New GOCO program to connect families, outdoors

Alex Zorn

generation wild programs in garfield county

• Garfield County School District 16 in Parachute/Battlement Mesa and Garfield Re-2 in Rifle, Silt, and New Castle, are serving as programming hubs, so students of all age groups and experience levels are connected to free outdoor and environmental education programs.

• Aspen Center for Environmental Studies (ACES) is providing hands-on outdoor education in elementary school classrooms.

• CSU Extension/4-H School Enrichment and After-School Program is providing science and outdoor education curriculum opportunities.

• Roaring Fork Outdoor Volunteers (RFOV) is teaching wilderness skills to elementary school students.

• Colorado Parks and Wildlife (CPW) is offering expeditionary learning experiences on the Colorado River.

• The Buddy Program is offering outdoor leadership expeditions at Rifle Middle School and Rifle High School.

• Colorado Mountain College (CMC) is providing rock climbing programs at Rifle Mountain Park.

Youth jobs and leadership opportunities

Generation Wild offers programs that provide pathways to future careers in the outdoors. These include:

• Rocky Mountain Youth Corps Community Development crew: paid jobs; service-learning experiences.

• ACES, Fat City Farmers and RFOV partnership: gardening stewardship, nature exploration, and trail building paid internships.

• Paid leadership training through CSU Extension/4H on gear library management

Nature-based play spaces

• Outdoor classroom at Bea Underwood Elementary School in Parachute.

• Greenhouse and nature trail at Grand Valley Middle School in Parachute.

Outdoor gear-lending libraries (starting in 2019)

• Various locations in Garfield School District 16

• Garfield County Fairgrounds, Rifle

• New Castle Community Center

Source: Garfield Healthy Communities Coalition

At the end of 2017, Garfield County was one of only nine communities to receive grant funding for its Great Outdoors Colorado Inspire Initiative. While still in the early stages, some of the programs, pathways and places they hope to establish are beginning to take shape.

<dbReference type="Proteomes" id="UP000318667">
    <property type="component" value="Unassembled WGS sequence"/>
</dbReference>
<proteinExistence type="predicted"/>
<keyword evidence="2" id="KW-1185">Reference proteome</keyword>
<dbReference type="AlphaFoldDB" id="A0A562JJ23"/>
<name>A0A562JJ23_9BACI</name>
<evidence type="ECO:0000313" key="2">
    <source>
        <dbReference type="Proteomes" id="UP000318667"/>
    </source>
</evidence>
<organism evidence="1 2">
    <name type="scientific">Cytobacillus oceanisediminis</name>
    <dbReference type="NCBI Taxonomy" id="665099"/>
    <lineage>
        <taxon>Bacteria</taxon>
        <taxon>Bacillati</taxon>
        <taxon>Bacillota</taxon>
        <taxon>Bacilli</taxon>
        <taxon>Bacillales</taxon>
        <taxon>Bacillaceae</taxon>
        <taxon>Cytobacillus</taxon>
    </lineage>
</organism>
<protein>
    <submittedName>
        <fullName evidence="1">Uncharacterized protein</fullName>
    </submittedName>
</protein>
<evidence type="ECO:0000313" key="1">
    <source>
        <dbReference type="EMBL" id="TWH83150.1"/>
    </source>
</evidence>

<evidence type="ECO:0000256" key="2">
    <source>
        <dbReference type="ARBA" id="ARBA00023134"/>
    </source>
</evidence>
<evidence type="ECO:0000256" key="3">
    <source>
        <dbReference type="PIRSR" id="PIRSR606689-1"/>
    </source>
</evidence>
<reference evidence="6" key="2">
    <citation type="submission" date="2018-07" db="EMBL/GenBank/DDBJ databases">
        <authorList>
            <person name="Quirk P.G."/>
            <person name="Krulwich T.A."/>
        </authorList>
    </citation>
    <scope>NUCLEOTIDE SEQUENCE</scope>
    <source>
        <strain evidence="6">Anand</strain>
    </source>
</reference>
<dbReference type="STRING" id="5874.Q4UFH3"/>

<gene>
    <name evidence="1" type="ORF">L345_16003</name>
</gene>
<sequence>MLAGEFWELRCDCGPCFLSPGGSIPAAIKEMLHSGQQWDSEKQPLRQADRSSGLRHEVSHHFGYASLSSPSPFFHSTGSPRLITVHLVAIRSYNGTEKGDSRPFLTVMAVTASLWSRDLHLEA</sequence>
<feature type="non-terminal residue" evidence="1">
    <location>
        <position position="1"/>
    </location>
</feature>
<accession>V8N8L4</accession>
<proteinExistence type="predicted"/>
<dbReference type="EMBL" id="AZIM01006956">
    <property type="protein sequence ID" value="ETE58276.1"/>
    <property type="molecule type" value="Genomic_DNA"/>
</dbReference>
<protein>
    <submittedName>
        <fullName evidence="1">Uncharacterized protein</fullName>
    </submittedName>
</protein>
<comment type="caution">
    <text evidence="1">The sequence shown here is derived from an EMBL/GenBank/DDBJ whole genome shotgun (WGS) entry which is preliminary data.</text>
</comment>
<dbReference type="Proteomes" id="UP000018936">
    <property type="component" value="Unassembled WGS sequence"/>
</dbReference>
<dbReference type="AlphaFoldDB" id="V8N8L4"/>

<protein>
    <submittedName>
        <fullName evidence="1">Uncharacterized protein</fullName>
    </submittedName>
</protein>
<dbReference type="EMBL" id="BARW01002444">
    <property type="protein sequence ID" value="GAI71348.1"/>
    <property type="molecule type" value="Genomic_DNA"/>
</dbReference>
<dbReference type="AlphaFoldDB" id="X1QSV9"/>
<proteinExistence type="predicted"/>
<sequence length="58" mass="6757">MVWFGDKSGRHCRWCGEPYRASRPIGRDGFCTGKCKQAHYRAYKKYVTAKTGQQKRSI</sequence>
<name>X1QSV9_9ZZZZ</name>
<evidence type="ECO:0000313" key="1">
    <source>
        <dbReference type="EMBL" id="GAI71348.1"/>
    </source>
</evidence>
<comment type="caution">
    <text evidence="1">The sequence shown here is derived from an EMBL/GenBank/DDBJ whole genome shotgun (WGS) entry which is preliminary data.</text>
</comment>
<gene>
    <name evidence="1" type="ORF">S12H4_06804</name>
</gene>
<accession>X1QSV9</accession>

The statewide Inspire Initiative, now known as Generation Wild, seeks to establish different ways for kids and their families to play and connect with the outdoors.

Community-based coalitions had the opportunity to submit proposals for funding dating back several years, as GOCO has awarded more than $29 million in Inspire grants.

The Get Outdoors Garfield County coalition, as it’s called, received $1,570,541 over the next three years to serve residents of Parachute/Battlement Mesa, Rifle, Silt and New Castle, to connect them to free outdoor programs.

Dana Wood, public health specialist with Garfield County Public Health, said local coalitions throughout the state are working to bring Generation Wild projects to life, using community and youth-led collaborative approaches.

“We want to create equitable access to the outdoors for everyone in our community, no matter where you live, or the resources you may or may not have,” she said.

Recently, Generation Wild logos were drawn in chalk in front of local libraries, and a list of ‘100 things to do before you’re 12’ came home in students’ school backpacks, Wood said.

“Garfield County is part of a growing movement to get kids outside and enjoying our surroundings,” she said.

The Generation Wild framework is being looked to as a national model, and each coalition’s approach serves as examples to other rural, urban, suburban or mountain communities across the country. The project provides a wide range of new outdoor experiences targeted at western Garfield County.

Meredith Burke, who will serve as the hub coordinator between the Garfield 16 and Re-2 school districts, said one of the goals of the program is to bring more outdoor education opportunities to the schools and both districts.

She said Bea Underwood Elementary’s outdoor classroom is waiting on the building permit to begin construction, and Grand Valley Middle School’s greenhouse construction will begin this fall.

Clint Whitley, who is starting a new outdoor education department at Garfield 16, said he hopes to start some of the outdoor education programs in the next couple months.

Whitley has used information from community surveys to break down the activities and programs people want available. Community programs will be the first target to gain community interest and then they will move to classrooms.

“We will have this funding until June 2021, and we want to get the word out about the incredible opportunities that this funding is bringing to our youth from New Castle to Parachute,” Wood said in a press release.

For more information on Generation Wild in Garfield County, contact Meredith Burke, Generation Wild hub coordinator, at

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